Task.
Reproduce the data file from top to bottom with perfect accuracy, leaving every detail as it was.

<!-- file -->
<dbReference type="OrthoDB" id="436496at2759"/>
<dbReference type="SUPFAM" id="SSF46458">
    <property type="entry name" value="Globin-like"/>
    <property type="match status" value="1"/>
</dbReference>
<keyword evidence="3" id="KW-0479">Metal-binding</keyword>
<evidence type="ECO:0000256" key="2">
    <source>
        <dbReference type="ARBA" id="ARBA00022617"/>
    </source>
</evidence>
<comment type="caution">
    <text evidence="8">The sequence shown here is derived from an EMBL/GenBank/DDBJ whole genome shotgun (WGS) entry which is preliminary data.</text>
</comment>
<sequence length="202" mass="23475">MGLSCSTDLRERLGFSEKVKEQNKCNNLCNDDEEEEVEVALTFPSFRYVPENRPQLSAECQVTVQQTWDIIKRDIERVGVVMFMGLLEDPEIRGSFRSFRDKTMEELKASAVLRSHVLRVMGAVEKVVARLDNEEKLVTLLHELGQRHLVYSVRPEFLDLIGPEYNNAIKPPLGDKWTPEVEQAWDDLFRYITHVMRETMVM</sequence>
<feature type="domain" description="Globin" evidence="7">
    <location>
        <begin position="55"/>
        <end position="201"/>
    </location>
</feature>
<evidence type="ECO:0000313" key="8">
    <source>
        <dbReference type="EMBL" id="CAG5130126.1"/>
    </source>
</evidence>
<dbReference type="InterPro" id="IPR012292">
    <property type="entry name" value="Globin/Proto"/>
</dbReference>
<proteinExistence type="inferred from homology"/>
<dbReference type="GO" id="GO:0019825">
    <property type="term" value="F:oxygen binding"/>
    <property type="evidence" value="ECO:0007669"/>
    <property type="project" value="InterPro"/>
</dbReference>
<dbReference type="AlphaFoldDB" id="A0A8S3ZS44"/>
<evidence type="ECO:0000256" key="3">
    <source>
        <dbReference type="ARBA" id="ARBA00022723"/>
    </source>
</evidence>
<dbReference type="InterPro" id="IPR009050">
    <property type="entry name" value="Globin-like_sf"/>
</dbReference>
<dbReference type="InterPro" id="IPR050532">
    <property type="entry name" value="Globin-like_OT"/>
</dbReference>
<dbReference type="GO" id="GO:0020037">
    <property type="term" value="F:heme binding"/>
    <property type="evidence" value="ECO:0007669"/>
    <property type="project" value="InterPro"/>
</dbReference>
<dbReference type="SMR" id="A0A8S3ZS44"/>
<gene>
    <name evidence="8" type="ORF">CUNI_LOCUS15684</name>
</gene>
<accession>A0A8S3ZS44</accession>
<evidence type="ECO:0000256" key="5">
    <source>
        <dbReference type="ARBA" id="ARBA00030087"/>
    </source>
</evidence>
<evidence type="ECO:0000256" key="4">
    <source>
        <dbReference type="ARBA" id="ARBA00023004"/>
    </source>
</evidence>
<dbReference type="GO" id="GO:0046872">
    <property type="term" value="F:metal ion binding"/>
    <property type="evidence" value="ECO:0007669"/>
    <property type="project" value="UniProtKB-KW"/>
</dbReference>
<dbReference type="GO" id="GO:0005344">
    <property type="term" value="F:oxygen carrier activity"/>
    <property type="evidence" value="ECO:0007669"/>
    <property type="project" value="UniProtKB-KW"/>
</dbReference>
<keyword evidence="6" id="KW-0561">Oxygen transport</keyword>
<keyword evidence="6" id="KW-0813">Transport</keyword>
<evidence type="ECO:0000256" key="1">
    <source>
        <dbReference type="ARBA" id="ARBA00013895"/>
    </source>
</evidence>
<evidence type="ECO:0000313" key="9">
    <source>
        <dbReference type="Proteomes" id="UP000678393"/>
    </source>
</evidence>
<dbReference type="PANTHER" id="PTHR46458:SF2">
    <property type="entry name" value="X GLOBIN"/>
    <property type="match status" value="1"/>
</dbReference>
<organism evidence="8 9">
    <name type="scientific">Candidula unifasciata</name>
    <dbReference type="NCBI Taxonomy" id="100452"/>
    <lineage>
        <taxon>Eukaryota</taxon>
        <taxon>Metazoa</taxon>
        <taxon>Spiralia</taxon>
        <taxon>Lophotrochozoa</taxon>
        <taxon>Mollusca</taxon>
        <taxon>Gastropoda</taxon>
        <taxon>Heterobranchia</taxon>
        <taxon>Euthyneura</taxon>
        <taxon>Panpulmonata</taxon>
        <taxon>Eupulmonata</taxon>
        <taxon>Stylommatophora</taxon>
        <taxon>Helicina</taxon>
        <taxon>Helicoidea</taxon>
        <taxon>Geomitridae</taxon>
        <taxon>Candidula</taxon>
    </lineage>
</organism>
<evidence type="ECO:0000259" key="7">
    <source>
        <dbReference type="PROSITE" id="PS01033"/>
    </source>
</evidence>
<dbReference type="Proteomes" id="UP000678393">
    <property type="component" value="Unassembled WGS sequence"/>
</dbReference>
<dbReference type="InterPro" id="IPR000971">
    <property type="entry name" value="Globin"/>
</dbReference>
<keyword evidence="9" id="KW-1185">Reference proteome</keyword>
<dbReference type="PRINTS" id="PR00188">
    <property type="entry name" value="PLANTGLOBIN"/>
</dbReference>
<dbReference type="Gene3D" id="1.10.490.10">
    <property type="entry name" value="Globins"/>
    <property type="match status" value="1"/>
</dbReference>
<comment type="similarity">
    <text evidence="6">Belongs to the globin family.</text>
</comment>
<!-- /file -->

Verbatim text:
<dbReference type="OrthoDB" id="436496at2759"/>
<dbReference type="SUPFAM" id="SSF46458">
    <property type="entry name" value="Globin-like"/>
    <property type="match status" value="1"/>
</dbReference>
<keyword evidence="3" id="KW-0479">Metal-binding</keyword>
<evidence type="ECO:0000256" key="2">
    <source>
        <dbReference type="ARBA" id="ARBA00022617"/>
    </source>
</evidence>
<comment type="caution">
    <text evidence="8">The sequence shown here is derived from an EMBL/GenBank/DDBJ whole genome shotgun (WGS) entry which is preliminary data.</text>
</comment>
<sequence length="202" mass="23475">MGLSCSTDLRERLGFSEKVKEQNKCNNLCNDDEEEEVEVALTFPSFRYVPENRPQLSAECQVTVQQTWDIIKRDIERVGVVMFMGLLEDPEIRGSFRSFRDKTMEELKASAVLRSHVLRVMGAVEKVVARLDNEEKLVTLLHELGQRHLVYSVRPEFLDLIGPEYNNAIKPPLGDKWTPEVEQAWDDLFRYITHVMRETMVM</sequence>
<feature type="domain" description="Globin" evidence="7">
    <location>
        <begin position="55"/>
        <end position="201"/>
    </location>
</feature>
<evidence type="ECO:0000313" key="8">
    <source>
        <dbReference type="EMBL" id="CAG5130126.1"/>
    </source>
</evidence>
<dbReference type="InterPro" id="IPR012292">
    <property type="entry name" value="Globin/Proto"/>
</dbReference>
<proteinExistence type="inferred from homology"/>
<dbReference type="GO" id="GO:0019825">
    <property type="term" value="F:oxygen binding"/>
    <property type="evidence" value="ECO:0007669"/>
    <property type="project" value="InterPro"/>
</dbReference>
<dbReference type="AlphaFoldDB" id="A0A8S3ZS44"/>
<evidence type="ECO:0000256" key="3">
    <source>
        <dbReference type="ARBA" id="ARBA00022723"/>
    </source>
</evidence>
<dbReference type="InterPro" id="IPR009050">
    <property type="entry name" value="Globin-like_sf"/>
</dbReference>
<dbReference type="InterPro" id="IPR050532">
    <property type="entry name" value="Globin-like_OT"/>
</dbReference>
<dbReference type="GO" id="GO:0020037">
    <property type="term" value="F:heme binding"/>
    <property type="evidence" value="ECO:0007669"/>
    <property type="project" value="InterPro"/>
</dbReference>
<dbReference type="SMR" id="A0A8S3ZS44"/>
<gene>
    <name evidence="8" type="ORF">CUNI_LOCUS15684</name>
</gene>
<accession>A0A8S3ZS44</accession>
<evidence type="ECO:0000256" key="5">
    <source>
        <dbReference type="ARBA" id="ARBA00030087"/>
    </source>
</evidence>
<evidence type="ECO:0000256" key="4">
    <source>
        <dbReference type="ARBA" id="ARBA00023004"/>
    </source>
</evidence>
<dbReference type="GO" id="GO:0046872">
    <property type="term" value="F:metal ion binding"/>
    <property type="evidence" value="ECO:0007669"/>
    <property type="project" value="UniProtKB-KW"/>
</dbReference>
<dbReference type="GO" id="GO:0005344">
    <property type="term" value="F:oxygen carrier activity"/>
    <property type="evidence" value="ECO:0007669"/>
    <property type="project" value="UniProtKB-KW"/>
</dbReference>
<keyword evidence="6" id="KW-0561">Oxygen transport</keyword>
<keyword evidence="6" id="KW-0813">Transport</keyword>
<evidence type="ECO:0000256" key="1">
    <source>
        <dbReference type="ARBA" id="ARBA00013895"/>
    </source>
</evidence>
<evidence type="ECO:0000313" key="9">
    <source>
        <dbReference type="Proteomes" id="UP000678393"/>
    </source>
</evidence>
<dbReference type="PANTHER" id="PTHR46458:SF2">
    <property type="entry name" value="X GLOBIN"/>
    <property type="match status" value="1"/>
</dbReference>
<organism evidence="8 9">
    <name type="scientific">Candidula unifasciata</name>
    <dbReference type="NCBI Taxonomy" id="100452"/>
    <lineage>
        <taxon>Eukaryota</taxon>
        <taxon>Metazoa</taxon>
        <taxon>Spiralia</taxon>
        <taxon>Lophotrochozoa</taxon>
        <taxon>Mollusca</taxon>
        <taxon>Gastropoda</taxon>
        <taxon>Heterobranchia</taxon>
        <taxon>Euthyneura</taxon>
        <taxon>Panpulmonata</taxon>
        <taxon>Eupulmonata</taxon>
        <taxon>Stylommatophora</taxon>
        <taxon>Helicina</taxon>
        <taxon>Helicoidea</taxon>
        <taxon>Geomitridae</taxon>
        <taxon>Candidula</taxon>
    </lineage>
</organism>
<evidence type="ECO:0000259" key="7">
    <source>
        <dbReference type="PROSITE" id="PS01033"/>
    </source>
</evidence>
<dbReference type="Proteomes" id="UP000678393">
    <property type="component" value="Unassembled WGS sequence"/>
</dbReference>
<dbReference type="InterPro" id="IPR000971">
    <property type="entry name" value="Globin"/>
</dbReference>
<keyword evidence="9" id="KW-1185">Reference proteome</keyword>
<dbReference type="PRINTS" id="PR00188">
    <property type="entry name" value="PLANTGLOBIN"/>
</dbReference>
<dbReference type="Gene3D" id="1.10.490.10">
    <property type="entry name" value="Globins"/>
    <property type="match status" value="1"/>
</dbReference>
<comment type="similarity">
    <text evidence="6">Belongs to the globin family.</text>
</comment>